• Promote better public understanding and support of social services programs and serving as a liaison between DSS, public officials and the general public.
• Promote closer working relationships between the Social Services Board and the Board of County Commissioners.
• Provide the time and effort needed to actively participate and constructively fulfill board duties.
• Attend board meetings and other related meetings as needed. The Social Services Board typically meets monthly at 3 p.m. on third Wednesdays at the County Social Services office in Pittsboro.
This appointment will fulfill the remainder of a term ending June 30, 2021 and could then be eligible for reappointment. The appointment will be made by the Chatham County Board of Commissioners.
To complete an online application, visit: https://files.nc.gov/ncdhhs/2018-Social-Services-Commission-Nominee-Appointment.pdf
Any questions may be directed to Jennie Kristiansen, Social Services Director, at 919-642-6976 or firstname.lastname@example.org.
The May Household Hazardous Waste event will be from 9 a.m. to 3 p.m. on Saturday, May 18. HHW events are a way for residents to dispose of hazardous materials safely at the county’s Solid Waste & Recycling Main Facility, 28 County Services Road, Pittsboro.
Decals are not required, but residents will need to show their NC Driver License with their current address. HHW is only for households; no hazardous waste from businesses will be accepted.
At HHW events, the county accepts such items as paints, solvents, stains, bleach, aerosols, cleaners, pesticides, brake fluid, fluorescent light bulbs, propane tanks, etc. For a complete list, please visit the Household Hazardous Waste webpage or contact the Solid Waste & Recycling Division at 919-542-5516.
Latex paint can be safely dried out and put in with your regular trash instead of bringing it to the Household Hazardous Waste collection. When dried and solid, latex paint can be taken to any of the 12 Collection Centers (decal required) or put in with your curbside trash. To dry it out, take off the lid and let it sit outside in a covered area. Add kitty litter or sawdust to speed up the drying process. Approximately 60 percent of the material brought to the HHW collection is liquid latex paint. It is the most costly item we collect. To save our budget for handling the more hazardous wastes, we encourage residents to dry it up for disposal.
HHW events are typically held the third Saturday of each month, March through November.
PITTSBORO — The Chatham County Solid Waste & Recycling division has decided to add Memorial Day and Labor Day to the Collection Center holiday schedule.
Starting this year, all twelve Collection Centers will be closed for Memorial Day, which is Monday, May 27 this year.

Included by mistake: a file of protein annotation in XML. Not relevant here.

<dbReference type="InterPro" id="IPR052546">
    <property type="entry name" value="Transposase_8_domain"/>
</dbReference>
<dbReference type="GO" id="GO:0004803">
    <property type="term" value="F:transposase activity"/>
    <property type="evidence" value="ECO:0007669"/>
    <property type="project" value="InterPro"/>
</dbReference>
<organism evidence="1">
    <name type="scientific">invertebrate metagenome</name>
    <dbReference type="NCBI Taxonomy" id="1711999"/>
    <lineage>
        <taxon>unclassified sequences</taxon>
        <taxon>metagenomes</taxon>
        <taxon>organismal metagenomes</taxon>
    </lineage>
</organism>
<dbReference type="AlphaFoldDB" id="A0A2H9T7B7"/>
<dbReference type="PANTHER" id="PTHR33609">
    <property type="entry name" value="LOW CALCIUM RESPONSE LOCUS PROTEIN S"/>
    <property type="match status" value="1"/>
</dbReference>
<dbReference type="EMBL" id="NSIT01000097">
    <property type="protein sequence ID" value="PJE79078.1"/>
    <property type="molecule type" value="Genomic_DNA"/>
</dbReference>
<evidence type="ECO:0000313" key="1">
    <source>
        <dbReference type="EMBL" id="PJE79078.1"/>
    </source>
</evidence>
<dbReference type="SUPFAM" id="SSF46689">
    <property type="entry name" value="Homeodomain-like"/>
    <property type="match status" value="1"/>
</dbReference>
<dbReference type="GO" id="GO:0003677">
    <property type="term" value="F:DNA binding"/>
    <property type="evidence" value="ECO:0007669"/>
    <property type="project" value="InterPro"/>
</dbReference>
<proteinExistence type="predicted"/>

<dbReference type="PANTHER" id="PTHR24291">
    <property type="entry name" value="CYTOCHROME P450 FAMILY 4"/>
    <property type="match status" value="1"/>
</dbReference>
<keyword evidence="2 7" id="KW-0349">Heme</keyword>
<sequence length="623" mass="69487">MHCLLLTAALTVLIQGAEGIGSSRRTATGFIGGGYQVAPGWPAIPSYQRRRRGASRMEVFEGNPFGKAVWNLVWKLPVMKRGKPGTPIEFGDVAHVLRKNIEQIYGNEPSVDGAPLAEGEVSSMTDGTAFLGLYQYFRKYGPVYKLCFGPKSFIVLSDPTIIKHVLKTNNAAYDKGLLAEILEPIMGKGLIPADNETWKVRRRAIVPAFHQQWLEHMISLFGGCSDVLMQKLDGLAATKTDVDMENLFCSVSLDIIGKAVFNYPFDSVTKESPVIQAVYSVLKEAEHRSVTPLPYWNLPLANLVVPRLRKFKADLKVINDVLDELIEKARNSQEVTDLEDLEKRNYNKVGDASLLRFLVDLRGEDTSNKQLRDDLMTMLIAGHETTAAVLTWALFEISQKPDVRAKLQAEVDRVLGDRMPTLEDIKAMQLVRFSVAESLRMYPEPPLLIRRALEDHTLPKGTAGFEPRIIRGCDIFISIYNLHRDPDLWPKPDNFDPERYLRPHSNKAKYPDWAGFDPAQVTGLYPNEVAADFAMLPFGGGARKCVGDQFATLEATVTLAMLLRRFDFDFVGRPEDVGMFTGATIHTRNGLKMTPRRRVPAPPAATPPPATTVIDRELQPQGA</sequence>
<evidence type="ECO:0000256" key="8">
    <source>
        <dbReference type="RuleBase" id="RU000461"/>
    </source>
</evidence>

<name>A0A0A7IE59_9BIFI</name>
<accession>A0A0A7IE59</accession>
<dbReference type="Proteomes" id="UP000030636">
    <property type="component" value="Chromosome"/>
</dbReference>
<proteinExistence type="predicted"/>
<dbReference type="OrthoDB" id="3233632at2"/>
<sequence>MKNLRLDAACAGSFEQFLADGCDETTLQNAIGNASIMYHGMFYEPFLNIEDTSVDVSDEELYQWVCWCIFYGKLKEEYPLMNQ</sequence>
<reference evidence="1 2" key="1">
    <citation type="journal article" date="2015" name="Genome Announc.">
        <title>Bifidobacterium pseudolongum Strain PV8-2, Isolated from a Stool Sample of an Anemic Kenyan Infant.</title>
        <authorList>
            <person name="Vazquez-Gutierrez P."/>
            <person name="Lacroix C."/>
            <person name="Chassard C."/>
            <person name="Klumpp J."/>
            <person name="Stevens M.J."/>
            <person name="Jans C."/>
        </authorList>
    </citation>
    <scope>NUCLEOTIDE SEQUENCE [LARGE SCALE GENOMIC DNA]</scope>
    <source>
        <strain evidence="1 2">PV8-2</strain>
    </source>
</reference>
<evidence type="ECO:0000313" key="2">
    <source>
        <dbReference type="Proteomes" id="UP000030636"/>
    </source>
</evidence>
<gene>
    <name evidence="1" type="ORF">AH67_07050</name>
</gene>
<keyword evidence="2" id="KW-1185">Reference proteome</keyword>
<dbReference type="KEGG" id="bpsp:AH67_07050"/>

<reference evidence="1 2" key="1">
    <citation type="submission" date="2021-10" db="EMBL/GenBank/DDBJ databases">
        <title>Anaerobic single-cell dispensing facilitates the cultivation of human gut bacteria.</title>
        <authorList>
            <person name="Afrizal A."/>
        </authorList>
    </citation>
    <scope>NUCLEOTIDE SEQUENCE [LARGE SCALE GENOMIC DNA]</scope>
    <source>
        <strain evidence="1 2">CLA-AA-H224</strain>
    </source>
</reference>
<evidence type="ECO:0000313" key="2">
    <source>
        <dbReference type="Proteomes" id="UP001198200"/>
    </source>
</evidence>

“Most of the businesses that our drivers haul the trash and recycling to are closed on Memorial Day and Labor Day,” says Kevin Lindley, Environmental Quality Director. “This causes the drivers to be behind the rest of the week as they work to get all the containers they would normally pull on a Monday. Plus, it causes centers to get full and stay full longer.”
In addition to Memorial Day and Labor Day, the Collection Centers are closed on the following holidays each year: New Year’s Day, Easter Sunday, Independence Day, Thanksgiving Day, Christmas Day, and close at 2 pm on Christmas Eve.
Visitor our website for details at www.chathamnc.org/recycle or contact the Main Office at 919-542-5516.
The Chatham County Library is hosting a presentation later this month on the history of ships named after North Carolina.
Lt. Col. (Ret.) Sion H. Harrington III, a nearly 40-year veteran of the U.S. military, will discuss the ships at 6:30 p.m. on Thursday, May 23, at the Chatham Community Library in Pittsboro. The program will cover the five warships that have borne the State’s name; Ship-of-the-Line (1823), the Confederate ram (1863), the Armored Cruiser (ACR-12), the Battleship (1941), and currently, the nuclear submarine SSN777.
Harrington’s military service included duty with the 82nd Airborne Division; XVIII Airborne Corps; 1st Special Operations Command (Airborne); the United States Army Civil Affairs and Psychological Operations Command; as well as, hostile fire area deployments to Grenada and Bosnia. Colonel Harrington dedicated his final working years to the collection and preservation of North Carolina military history as the Military Collection Archivist for the State Archives of North Carolina, retiring in 2011.
Colonel Harrington’s presentation honors the men and women of North Carolina who have served in the military in defense of their state and nation. This event is free and open to the public. For more information, contact the library at (919) 545-8084.